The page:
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In Vadhan's new book, there is an anti-hero who takes law into his hands but the author says this is not meant to glorify vigilantism and the character's only agenda is to enforce law through a fiery and extreme form of justice system and not destabilize anything.
The story of "Fear of God" weaves law, corruption, vigilantism and courtroom drama to follow the three central characters who are looking to achieve the same thing but through different means.
A parliamentarian is brutally murdered. The vigilante's next target is a war hero and top constitutional lawyer. A top police officer has to race against time to stop the killings. The vigilante is as devious as he is effective in instilling the fear of God into those who think they are above the law.
When asked whether the anti-hero taking law into his hands in a way glorifies vigilantism, Vadhan says, "But then, what is the goal of this anti-hero? Is he a voice against law? He only reiterates that one has to obey the law to be protected by it. If one breaks the law, he must be answerable to it. If you think you are above the law, then there is only fear of God."
The character's agenda is not to destabilise but to enforce law through a fiery and extreme form of justice system, he says, adding, "If fear can make a man vote for a criminal, then fear can make the criminal give up crime. That appears to be the anti-hero's agenda."
Vadhan, whose real name is Bommadevara Sai Chandravadhan, asserts that he does not encourage vigilantism in his book. "My book is about enforcing the law using an extreme form of justice delivery."
This is Vadhan's third novel after "Agniputr: When Agni First Spoke" and "Shatru". He is of the view that there are people who believe they are entitled to more than an average Indian and this sense of entitlement is really the root cause for frustration.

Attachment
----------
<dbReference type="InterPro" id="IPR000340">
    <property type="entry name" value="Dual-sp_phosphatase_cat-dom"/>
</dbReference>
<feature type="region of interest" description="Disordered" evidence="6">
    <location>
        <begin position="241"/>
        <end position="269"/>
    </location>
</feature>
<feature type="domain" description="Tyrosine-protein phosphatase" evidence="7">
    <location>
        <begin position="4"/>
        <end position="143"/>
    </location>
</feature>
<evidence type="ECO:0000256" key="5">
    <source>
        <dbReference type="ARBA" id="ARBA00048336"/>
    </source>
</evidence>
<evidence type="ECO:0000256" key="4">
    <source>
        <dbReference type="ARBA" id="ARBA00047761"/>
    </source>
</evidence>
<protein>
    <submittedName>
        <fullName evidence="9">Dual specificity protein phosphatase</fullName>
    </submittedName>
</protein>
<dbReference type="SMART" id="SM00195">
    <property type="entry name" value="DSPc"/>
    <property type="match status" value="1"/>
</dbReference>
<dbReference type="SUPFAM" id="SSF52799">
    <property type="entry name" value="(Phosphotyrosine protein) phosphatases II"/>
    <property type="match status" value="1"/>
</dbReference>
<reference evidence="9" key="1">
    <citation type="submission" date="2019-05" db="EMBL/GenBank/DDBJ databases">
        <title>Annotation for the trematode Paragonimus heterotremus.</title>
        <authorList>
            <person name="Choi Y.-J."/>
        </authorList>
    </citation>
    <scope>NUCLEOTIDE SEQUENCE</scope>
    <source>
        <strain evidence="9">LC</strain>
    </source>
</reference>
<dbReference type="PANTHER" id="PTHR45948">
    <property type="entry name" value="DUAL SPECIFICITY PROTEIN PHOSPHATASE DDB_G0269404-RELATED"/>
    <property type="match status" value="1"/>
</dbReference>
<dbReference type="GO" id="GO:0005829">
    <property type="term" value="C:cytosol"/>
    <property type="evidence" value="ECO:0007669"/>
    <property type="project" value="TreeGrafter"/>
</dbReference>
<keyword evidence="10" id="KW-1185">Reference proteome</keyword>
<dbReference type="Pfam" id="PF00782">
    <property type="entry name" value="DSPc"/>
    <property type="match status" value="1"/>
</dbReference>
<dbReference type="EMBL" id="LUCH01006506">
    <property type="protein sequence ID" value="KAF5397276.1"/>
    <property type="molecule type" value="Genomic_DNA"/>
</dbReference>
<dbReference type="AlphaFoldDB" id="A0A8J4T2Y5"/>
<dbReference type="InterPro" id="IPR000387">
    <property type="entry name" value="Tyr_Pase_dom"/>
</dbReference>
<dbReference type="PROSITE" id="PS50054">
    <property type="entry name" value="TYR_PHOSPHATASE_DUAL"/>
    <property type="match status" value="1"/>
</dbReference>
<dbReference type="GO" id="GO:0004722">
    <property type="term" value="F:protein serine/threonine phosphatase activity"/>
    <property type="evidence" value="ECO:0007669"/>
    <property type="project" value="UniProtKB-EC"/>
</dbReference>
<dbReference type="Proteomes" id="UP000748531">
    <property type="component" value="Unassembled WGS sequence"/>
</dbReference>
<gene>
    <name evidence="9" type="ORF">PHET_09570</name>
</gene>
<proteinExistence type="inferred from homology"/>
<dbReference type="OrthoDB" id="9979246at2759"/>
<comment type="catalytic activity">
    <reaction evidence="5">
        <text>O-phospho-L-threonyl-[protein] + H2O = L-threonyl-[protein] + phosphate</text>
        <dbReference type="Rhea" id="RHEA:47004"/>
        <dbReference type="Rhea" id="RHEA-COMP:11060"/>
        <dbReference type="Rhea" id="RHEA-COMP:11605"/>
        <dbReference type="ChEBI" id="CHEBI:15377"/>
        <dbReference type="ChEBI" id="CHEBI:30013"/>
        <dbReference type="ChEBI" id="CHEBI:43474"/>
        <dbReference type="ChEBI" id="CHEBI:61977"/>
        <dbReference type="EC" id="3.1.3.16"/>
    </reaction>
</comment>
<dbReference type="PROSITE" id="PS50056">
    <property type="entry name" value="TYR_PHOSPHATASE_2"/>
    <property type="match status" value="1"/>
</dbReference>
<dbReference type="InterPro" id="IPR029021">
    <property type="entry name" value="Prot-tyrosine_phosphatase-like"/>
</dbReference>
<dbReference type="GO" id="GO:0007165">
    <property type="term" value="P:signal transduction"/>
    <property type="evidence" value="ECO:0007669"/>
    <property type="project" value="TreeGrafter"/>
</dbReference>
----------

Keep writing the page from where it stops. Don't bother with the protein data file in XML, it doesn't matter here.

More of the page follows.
"When there is equal application of laws, they espouse a loss of faith in the legal system with an eye to destabilise unless their needs are met. When doctors treating COVID patients are attacked for front lining the fight against the pandemic, it is an example of the elitist and entitled views that people have," he argues.
Nepotism and despotism in society are as old as man is, he says. "It is not limited to a government, country or continent. It is an inherent human quality. If I have power over you, I will exert it. I will abuse it. I will profit from it."
"Fear of God", published by TreeShade Books, has recently closed its screen adaptation deal. Vadhan says his book is about right and wrong, a topic loved universally. It deals with religion, corruption, nationalism, patriotism and the army.
It has an investigative feel to it, a love angle, equal measure of action and courtroom drama, and a sense of realism, he says.
(This story has not been edited by Business Standard staff and is auto-generated from a syndicated feed.)